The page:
Typical private school? There’s no such thing…
Teaching in the independent sector can mean smaller class sizes, better facilities and greater flexibility.
Independent, fee-paying schools provide teachers with a different environment in which to express themselves as education professionals. Sometimes called public, or private schools, they differ from state maintained schools in many ways, and suit some teachers more than others.
It’s important to realise that there’s no such thing as a typical private school, whether at preparatory (primary) or secondary level. They aren’t stacked full of posh, privileged teenagers, and nor are they modern day versions of St Trinians. Each is defined by its own identity, based on ethos, history, culture, tradition, catchment, size and areas of specialism.
Class sizes and class
Going to an independent school doesn’t mean the pupils - or indeed the teachers - are ‘posh’. Many children come from hard working families who have chosen to make sacrifices to pay for their children’s education.
As a teacher, you need to feel comfortable in your environment. That doesn’t mean that you need to have had a private education yourself. Of course if you have been to an independent school, you will know something about the role of traditions, which are peculiar to every school. Some teachers find the more archaic rituals tedious, yet these are a strong part of the culture, and you need to embrace these as part of the whole job.
Class sizes in the independent sector can be a real attraction to teachers. As fee payers, one of the first things parents expect, and usually get, is smaller class sizes than in the maintained sector. For teachers this means less marking time and more chance to concentrate on individuals.
There is no doubt that parental expectations are higher in the independent sector. This is in part justified by the fees being paid. Expect more parental involvement than in the maintained sector, with lots of report writing.
Teaching and the extra curriculum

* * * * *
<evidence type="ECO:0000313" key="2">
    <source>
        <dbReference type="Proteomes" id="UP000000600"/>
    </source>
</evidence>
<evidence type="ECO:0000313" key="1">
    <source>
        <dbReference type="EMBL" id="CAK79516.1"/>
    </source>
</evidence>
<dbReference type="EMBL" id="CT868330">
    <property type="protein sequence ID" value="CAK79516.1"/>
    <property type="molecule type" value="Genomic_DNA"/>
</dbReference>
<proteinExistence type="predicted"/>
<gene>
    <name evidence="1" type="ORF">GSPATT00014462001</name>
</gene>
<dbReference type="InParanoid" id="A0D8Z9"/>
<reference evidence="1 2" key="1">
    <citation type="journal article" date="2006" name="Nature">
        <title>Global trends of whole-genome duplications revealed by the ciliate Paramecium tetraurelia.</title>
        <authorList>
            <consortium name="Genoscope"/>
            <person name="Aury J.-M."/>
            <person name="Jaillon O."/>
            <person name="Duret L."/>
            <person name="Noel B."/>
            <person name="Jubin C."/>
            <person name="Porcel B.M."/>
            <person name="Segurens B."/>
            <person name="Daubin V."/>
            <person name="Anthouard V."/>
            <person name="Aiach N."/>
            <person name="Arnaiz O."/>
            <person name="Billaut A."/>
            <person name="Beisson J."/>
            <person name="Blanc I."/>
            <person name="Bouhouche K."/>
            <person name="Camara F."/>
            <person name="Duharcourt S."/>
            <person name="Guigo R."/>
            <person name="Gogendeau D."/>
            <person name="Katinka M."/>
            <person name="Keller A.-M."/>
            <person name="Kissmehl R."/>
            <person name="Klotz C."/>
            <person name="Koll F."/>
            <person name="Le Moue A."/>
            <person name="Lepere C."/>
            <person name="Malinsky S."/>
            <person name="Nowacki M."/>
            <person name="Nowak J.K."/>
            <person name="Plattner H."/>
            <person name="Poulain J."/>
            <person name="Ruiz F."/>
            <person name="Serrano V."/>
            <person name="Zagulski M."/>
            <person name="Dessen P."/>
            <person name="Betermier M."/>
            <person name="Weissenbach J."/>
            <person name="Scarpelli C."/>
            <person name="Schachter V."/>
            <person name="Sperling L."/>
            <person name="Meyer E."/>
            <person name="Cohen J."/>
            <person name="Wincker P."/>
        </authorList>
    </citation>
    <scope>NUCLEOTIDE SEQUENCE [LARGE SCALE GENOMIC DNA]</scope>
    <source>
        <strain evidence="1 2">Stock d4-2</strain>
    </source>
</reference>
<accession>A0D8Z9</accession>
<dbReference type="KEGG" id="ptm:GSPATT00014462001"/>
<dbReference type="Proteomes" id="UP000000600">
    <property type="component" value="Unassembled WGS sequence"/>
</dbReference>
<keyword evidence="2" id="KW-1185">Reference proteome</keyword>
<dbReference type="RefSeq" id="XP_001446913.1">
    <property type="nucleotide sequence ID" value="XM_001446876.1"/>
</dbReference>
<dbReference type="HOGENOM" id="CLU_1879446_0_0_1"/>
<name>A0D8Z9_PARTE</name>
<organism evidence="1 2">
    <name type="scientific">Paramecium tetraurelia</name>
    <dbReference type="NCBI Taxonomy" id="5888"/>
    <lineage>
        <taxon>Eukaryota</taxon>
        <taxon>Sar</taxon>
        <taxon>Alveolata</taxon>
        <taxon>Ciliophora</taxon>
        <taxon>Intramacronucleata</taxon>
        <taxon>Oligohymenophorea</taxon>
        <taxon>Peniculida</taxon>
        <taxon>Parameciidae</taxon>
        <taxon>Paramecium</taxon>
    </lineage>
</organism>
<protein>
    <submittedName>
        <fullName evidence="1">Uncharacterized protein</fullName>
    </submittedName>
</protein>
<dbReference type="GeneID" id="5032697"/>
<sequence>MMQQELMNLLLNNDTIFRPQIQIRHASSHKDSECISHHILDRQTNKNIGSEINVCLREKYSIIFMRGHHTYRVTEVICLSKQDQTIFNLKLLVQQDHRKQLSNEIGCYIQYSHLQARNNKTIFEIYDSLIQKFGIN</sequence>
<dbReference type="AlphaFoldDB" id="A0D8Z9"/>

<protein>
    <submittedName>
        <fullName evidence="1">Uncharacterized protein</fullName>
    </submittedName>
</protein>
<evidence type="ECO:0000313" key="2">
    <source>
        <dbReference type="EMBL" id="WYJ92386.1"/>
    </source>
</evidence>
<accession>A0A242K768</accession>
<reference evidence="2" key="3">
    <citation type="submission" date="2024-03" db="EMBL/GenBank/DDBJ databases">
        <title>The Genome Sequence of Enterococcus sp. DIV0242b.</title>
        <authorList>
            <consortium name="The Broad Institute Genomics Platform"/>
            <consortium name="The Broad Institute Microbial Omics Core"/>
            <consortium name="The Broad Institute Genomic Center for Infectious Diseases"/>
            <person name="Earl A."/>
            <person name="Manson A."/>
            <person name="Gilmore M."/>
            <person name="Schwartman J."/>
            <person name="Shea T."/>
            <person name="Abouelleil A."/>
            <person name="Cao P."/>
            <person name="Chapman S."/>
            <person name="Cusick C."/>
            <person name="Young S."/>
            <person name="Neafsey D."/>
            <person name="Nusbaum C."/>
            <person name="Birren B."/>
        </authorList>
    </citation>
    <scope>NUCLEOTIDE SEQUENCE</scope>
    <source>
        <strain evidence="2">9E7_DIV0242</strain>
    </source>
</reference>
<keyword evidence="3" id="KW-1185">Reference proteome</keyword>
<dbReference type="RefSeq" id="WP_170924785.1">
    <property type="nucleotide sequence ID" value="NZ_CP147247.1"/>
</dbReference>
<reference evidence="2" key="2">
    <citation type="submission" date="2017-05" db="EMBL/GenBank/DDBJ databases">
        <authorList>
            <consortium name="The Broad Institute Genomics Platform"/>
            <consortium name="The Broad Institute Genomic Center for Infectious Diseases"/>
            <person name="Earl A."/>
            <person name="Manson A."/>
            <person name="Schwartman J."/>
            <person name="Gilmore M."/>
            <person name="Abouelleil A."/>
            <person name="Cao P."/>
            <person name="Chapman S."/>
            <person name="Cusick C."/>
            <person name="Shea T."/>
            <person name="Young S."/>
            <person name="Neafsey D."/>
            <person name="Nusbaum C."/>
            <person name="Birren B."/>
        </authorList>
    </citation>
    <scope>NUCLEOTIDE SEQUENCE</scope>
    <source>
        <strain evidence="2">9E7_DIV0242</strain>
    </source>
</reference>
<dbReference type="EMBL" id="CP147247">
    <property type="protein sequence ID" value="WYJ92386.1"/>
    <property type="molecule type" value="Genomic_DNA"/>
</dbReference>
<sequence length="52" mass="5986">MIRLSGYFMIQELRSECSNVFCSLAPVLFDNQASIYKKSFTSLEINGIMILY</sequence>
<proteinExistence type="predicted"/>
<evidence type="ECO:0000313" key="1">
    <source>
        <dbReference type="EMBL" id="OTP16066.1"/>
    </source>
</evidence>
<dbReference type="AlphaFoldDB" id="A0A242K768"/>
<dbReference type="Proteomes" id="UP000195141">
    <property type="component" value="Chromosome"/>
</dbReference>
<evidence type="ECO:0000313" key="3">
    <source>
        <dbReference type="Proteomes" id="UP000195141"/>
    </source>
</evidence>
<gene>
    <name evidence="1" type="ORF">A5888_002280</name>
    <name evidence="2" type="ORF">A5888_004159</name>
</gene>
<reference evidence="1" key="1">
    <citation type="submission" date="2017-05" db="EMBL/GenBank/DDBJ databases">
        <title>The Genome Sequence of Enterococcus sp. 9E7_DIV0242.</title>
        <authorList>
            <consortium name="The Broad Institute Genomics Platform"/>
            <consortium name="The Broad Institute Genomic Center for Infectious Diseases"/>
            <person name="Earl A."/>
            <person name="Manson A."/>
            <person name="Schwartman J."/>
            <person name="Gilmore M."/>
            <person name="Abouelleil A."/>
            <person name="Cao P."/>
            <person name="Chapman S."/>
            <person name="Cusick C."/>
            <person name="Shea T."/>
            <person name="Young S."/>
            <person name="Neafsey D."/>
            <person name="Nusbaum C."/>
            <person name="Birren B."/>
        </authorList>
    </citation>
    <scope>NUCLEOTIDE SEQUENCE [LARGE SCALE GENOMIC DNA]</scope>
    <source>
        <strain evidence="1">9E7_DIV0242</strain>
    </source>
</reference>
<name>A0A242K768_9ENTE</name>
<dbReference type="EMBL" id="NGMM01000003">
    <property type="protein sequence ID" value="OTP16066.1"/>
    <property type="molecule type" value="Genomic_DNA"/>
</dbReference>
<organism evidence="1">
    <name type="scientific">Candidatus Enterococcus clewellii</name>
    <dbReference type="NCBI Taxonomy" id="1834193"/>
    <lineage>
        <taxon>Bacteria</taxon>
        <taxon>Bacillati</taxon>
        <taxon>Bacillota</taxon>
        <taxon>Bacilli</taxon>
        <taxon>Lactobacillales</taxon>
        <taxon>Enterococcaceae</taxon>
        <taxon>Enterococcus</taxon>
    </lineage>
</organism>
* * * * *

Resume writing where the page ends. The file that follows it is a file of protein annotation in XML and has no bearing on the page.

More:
Independent schools don’t have to follow UK national curriculum, but are free to decide which subjects and exams they offer – for example GCSEs or International Baccalaureate. Not all schools offer a massive range of subjects, however as a teacher you may have a lot more freedom and flexibility.
For many teachers, the extra curricular activities available at an independent school outweigh the classroom work. On the whole sports, arts, drama and music facilities are far better. Some independent schools focus on bringing in the best pupils, so you may have the chance to work with the stars of the future. The range of these activities may give you the chance to further your interests in areas such as outdoor pursuits or the arts. Although you won’t be forced to do anything you can’t do, you may find yourself on the hockey field with the Under 15 Es or supervising a canoeing trip to the local river.
Hours, pay and holidays
Those working in boarding schools will see their responsibilities expand into offering a more pastoral role, requiring more hours in the evenings and at weekends. Certainly you’re likely to be involved as a tutor, who might have some duties into the evening on one night a week. It is possible to expand this role and become a deputy or even a house parent.
Pastoral involvement is hugely rewarding because you get the chance to engage with the pupils as people. However your working hours are different. Even in day schools, the teaching day tends to be longer and can involve Saturdays.
In general, private school holidays tend to be longer. You may enjoy up to 19 week’s holiday a year, but might need to factor in 31 Saturdays in return if a school has Saturday lessons or is boarding.
As to salaries, pay in the independent sector is calculated differently across different schools. Some will mirror closely the maintained sector, and include some extra benefits. You might be given some housing allowance, or reduced fees for your children. Some boarding schools even provide subsidised accommodation. The pension is the same as the maintained sector.